Another area of agreement between the EBA and EIOPA is audits.
In its opinion, EIOPA recommended that the commission “clarifies the extent of the expected assurance” required as part of CSRD’s mandatory audit provision – which it said should occur before the first publications under the CSRD are made in 2025.
EIOPA noted that mandatory audit in the CSRD is important in enhancing “the reliability of the disclosures pursuant to the SFDR Regulation”.
In a similar vein, the EBA argued that the adoption of audit standards for sustainability reporting “should be pursued ahead of the deadline set out in the CSRD in order to ensure consistent high-quality disclosures throughout the European Union”.
Materiality assessment ‘concerns’
The EBA also reiterated its concern about the lack of definition around “impact materiality”, specifically the “lack of guidance to determine the ‘severity’ and the ‘likelihood’ of the impact”, which it said may lead to inconsistent materiality assessment across entities.
As a result, the regulator encouraged the commission to consider requiring EFRAG to issue additional guidance and educational material “in order to foster consistency in the practical implementation of the materiality assessment”.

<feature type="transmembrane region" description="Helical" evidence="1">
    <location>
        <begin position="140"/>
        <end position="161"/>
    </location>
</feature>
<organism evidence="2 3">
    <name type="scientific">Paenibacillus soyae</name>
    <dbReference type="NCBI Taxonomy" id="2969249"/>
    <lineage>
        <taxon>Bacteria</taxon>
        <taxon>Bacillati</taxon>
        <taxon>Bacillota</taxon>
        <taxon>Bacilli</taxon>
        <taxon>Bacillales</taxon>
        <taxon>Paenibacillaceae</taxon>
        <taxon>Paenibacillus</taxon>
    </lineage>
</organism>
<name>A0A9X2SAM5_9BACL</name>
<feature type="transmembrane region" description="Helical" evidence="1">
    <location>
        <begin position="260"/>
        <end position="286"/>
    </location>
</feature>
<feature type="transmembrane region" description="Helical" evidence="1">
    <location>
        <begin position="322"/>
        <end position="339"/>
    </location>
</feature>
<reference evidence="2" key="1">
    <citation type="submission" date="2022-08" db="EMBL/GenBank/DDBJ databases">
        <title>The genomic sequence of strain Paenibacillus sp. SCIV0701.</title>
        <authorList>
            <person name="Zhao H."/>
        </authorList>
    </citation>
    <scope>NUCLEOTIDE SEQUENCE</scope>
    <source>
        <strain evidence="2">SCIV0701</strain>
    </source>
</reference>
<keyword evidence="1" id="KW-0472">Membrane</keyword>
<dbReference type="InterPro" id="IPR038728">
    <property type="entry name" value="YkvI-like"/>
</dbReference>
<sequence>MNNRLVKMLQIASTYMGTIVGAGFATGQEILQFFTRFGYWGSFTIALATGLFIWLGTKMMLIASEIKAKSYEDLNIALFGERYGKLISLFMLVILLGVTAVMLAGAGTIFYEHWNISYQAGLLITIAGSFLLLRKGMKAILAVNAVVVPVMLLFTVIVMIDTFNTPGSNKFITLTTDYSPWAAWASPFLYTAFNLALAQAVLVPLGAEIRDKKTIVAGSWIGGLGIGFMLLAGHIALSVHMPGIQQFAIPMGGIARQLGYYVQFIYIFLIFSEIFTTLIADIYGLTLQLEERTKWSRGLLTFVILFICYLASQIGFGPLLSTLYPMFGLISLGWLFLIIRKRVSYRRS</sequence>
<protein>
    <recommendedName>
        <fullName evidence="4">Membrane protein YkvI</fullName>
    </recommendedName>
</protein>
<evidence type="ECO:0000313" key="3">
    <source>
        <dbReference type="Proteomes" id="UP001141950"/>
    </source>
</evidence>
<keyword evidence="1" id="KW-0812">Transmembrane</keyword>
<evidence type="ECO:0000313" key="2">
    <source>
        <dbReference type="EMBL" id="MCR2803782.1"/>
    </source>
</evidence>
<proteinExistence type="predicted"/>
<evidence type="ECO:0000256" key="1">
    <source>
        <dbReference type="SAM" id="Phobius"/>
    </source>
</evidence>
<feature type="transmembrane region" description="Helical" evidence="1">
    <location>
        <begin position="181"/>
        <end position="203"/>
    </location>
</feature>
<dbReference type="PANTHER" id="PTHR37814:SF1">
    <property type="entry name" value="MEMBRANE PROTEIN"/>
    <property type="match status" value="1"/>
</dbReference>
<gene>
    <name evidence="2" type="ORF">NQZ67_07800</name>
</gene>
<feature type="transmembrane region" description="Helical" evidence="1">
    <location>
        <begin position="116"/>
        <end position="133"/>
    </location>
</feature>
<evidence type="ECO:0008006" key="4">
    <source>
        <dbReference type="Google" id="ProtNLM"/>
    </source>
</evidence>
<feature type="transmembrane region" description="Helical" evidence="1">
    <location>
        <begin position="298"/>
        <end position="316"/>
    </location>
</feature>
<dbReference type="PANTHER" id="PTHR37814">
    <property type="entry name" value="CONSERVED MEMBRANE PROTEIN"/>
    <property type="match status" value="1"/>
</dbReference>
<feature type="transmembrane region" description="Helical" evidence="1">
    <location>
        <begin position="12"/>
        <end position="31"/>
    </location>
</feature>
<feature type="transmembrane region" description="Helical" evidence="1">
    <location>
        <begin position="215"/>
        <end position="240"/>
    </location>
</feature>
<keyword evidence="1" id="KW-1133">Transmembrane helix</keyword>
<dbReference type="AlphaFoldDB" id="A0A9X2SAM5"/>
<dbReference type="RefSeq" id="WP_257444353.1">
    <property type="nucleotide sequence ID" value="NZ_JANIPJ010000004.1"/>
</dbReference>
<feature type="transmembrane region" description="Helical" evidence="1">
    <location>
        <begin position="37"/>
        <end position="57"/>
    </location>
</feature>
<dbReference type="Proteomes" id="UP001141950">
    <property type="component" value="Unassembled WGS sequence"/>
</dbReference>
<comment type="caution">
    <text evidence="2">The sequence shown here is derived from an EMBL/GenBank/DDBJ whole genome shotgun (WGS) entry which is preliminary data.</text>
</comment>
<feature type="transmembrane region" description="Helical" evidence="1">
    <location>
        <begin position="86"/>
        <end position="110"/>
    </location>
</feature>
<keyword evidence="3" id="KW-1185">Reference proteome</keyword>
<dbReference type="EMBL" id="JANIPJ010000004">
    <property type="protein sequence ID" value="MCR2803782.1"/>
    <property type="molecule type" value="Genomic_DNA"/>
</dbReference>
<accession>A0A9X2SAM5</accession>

Overall, EIOPA’s opinion on the ESRS was positive. It said the standards “broadly promote disclosure of material sustainability information of high quality and support sectoral and international interoperability”.
EBA called the draft a “significant improvement” on the one put out in April for consultation. It added that the draft “represents a good basis for the implementation of the CSRD”, subject to “a few aspects” detailed in its opinion.
ESMA stated that it found the standards to be “broadly capable” of addressing the twin aims of being conducive to investor protection and not undermining financial stability. “To bring [the draft] from broadly capable to fully capable of meeting that objective, ESMA advises the European Commission to address selected technical issues set out in the opinion,” it concluded.